Canadian Armed Forces solders arrived in Yellowknife this week and immediately started assisting city workers and contractors with the establishment of a fire break in the Grace Lake area, which went on evacuation alert as of Tuesday.

Soldiers from the Royal 22nd Regiment arrive at a residential subdivision in Grace Lake to help build a firebreak. Kaicheng Xin/NNSL photo

Sgt. William Soucy Berube with Royal 22nd Regiment gives instructions on where troops need to be deployed. Kaicheng Xin/NNSL photo

Canadian Armed Forces members from as far as Quebec joined Yellowknifers in forming lines of defence against wildfires. Kaicheng Xin/NNSL photo

Troops were equipped with chainsaws and shovels to clear away vegetation that could fuel a wildfire. Kaicheng Xin/NNSL photo

Lisa Fromont, a landscaper with Arctic Farmer, was contracted to cut down trees in the Grace Lake area. Kaicheng Xin/NNSL photo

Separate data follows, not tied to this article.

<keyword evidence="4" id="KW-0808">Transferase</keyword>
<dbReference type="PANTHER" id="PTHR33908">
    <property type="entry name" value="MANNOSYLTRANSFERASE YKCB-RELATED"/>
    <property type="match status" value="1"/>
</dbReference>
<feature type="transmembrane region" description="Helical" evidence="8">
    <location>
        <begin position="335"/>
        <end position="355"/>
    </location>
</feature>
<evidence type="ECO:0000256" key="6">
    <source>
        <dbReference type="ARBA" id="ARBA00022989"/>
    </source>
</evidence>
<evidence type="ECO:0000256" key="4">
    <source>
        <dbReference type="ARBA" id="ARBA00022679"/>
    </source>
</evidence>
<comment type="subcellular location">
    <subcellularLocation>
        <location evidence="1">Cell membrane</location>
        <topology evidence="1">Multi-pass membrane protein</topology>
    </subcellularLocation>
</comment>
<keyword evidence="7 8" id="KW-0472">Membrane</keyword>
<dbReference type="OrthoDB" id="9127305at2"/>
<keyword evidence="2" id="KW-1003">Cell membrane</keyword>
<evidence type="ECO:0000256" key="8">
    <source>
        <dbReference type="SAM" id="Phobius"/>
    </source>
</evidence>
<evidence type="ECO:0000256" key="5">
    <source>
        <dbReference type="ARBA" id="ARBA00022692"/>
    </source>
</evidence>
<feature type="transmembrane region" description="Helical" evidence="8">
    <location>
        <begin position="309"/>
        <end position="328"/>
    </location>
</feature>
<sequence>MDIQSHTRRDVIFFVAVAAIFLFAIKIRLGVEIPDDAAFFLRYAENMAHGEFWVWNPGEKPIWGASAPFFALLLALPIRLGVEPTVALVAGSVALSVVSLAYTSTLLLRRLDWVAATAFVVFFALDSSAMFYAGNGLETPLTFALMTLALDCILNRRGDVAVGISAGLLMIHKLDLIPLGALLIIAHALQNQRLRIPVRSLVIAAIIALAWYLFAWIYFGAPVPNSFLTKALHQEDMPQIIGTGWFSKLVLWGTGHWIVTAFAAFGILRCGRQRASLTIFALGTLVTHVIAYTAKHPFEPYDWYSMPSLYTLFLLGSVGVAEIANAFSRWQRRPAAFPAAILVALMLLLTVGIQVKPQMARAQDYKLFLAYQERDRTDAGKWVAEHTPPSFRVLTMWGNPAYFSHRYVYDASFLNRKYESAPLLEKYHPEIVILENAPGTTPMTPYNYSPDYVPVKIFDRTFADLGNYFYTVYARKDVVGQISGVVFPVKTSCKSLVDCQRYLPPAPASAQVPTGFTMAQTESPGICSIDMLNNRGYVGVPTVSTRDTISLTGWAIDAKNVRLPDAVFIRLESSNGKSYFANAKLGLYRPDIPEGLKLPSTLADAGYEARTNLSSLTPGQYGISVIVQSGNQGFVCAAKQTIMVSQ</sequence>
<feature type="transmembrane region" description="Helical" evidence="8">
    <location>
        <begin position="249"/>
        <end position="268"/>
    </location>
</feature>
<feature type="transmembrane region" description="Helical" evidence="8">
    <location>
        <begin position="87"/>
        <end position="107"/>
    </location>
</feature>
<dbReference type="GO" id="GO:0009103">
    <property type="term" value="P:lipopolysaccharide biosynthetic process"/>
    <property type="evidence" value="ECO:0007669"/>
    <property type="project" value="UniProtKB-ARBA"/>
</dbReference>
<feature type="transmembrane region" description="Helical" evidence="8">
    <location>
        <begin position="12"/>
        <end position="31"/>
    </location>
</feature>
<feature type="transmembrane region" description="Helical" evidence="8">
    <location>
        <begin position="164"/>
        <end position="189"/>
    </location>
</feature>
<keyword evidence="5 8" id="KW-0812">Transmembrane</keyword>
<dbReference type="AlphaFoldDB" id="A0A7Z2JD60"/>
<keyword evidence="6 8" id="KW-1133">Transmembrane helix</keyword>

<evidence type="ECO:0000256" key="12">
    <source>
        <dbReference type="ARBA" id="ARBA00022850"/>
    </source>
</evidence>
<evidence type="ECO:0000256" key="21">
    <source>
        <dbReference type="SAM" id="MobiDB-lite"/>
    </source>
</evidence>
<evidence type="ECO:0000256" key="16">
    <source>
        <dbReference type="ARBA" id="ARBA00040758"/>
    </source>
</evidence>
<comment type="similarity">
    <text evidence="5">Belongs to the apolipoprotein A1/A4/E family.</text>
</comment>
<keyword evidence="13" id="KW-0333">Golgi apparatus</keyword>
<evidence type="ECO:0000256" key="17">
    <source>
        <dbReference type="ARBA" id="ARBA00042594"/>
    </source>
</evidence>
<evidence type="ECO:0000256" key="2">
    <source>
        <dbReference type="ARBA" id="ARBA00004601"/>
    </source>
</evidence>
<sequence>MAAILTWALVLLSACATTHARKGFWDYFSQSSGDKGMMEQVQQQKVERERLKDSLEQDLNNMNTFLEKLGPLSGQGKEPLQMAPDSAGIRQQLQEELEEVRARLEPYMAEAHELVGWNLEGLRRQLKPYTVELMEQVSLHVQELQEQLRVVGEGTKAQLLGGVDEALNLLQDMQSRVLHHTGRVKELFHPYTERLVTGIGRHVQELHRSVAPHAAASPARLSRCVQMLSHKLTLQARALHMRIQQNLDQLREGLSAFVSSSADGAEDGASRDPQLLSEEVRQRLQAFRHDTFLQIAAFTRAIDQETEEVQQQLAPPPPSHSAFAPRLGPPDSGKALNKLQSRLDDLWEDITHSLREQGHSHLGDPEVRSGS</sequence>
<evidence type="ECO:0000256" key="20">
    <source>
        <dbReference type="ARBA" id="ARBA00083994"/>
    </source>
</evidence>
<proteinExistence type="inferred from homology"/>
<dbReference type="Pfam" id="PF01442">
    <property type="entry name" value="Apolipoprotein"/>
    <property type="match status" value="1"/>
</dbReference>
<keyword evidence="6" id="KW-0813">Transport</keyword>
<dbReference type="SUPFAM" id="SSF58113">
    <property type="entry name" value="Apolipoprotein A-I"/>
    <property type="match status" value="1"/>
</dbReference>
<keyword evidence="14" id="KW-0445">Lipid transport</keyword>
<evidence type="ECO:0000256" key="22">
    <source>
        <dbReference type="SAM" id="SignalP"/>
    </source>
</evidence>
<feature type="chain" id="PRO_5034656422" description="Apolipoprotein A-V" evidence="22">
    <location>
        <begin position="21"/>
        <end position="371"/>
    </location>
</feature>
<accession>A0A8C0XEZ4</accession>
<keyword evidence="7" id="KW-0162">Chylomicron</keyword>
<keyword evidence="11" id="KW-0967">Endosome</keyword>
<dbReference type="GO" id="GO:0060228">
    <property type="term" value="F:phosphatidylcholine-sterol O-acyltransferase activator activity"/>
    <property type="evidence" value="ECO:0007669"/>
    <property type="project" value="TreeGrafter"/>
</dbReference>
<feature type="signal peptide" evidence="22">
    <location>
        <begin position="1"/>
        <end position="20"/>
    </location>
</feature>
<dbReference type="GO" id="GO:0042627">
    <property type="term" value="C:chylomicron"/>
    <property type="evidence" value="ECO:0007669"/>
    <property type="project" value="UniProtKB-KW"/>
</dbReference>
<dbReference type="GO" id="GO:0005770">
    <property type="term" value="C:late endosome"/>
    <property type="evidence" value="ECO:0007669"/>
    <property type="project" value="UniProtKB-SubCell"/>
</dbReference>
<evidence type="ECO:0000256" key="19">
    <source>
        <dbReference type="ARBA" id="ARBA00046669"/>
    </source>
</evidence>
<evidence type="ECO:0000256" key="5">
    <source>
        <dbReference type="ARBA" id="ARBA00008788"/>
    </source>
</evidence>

Heavy equipment clears vegetation from the area. Kaicheng Xin/NNSL photo

Water is sprayed into the air to wet the surrounding ground in hopes of slowing any approaching fire. Kaihceng Xin/NNSL photo

Kaicheng Xin

Kaicheng Xin is a Multimedia Journalist with NNSL Media. You can reach him at

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  1. Why only now? Please link to a detailed story on a historical perspective on fire breaks. Why is there not an adequate network of fire breaks given multiple years of apparently increasing wildfires?

    I assume there’s important nuance that doesnt reach news reporting. is it simply impractical when everything is tinder dry?

    I assume emergency work focuses on widening and dampening existing permanent breaks / access tracks.

    is there permanent good maintenance where (i assume) there are margins to permanent firebreaks where the trees are thinned and ground scrub removed so a break can be quickly widened with relatively few trees felled?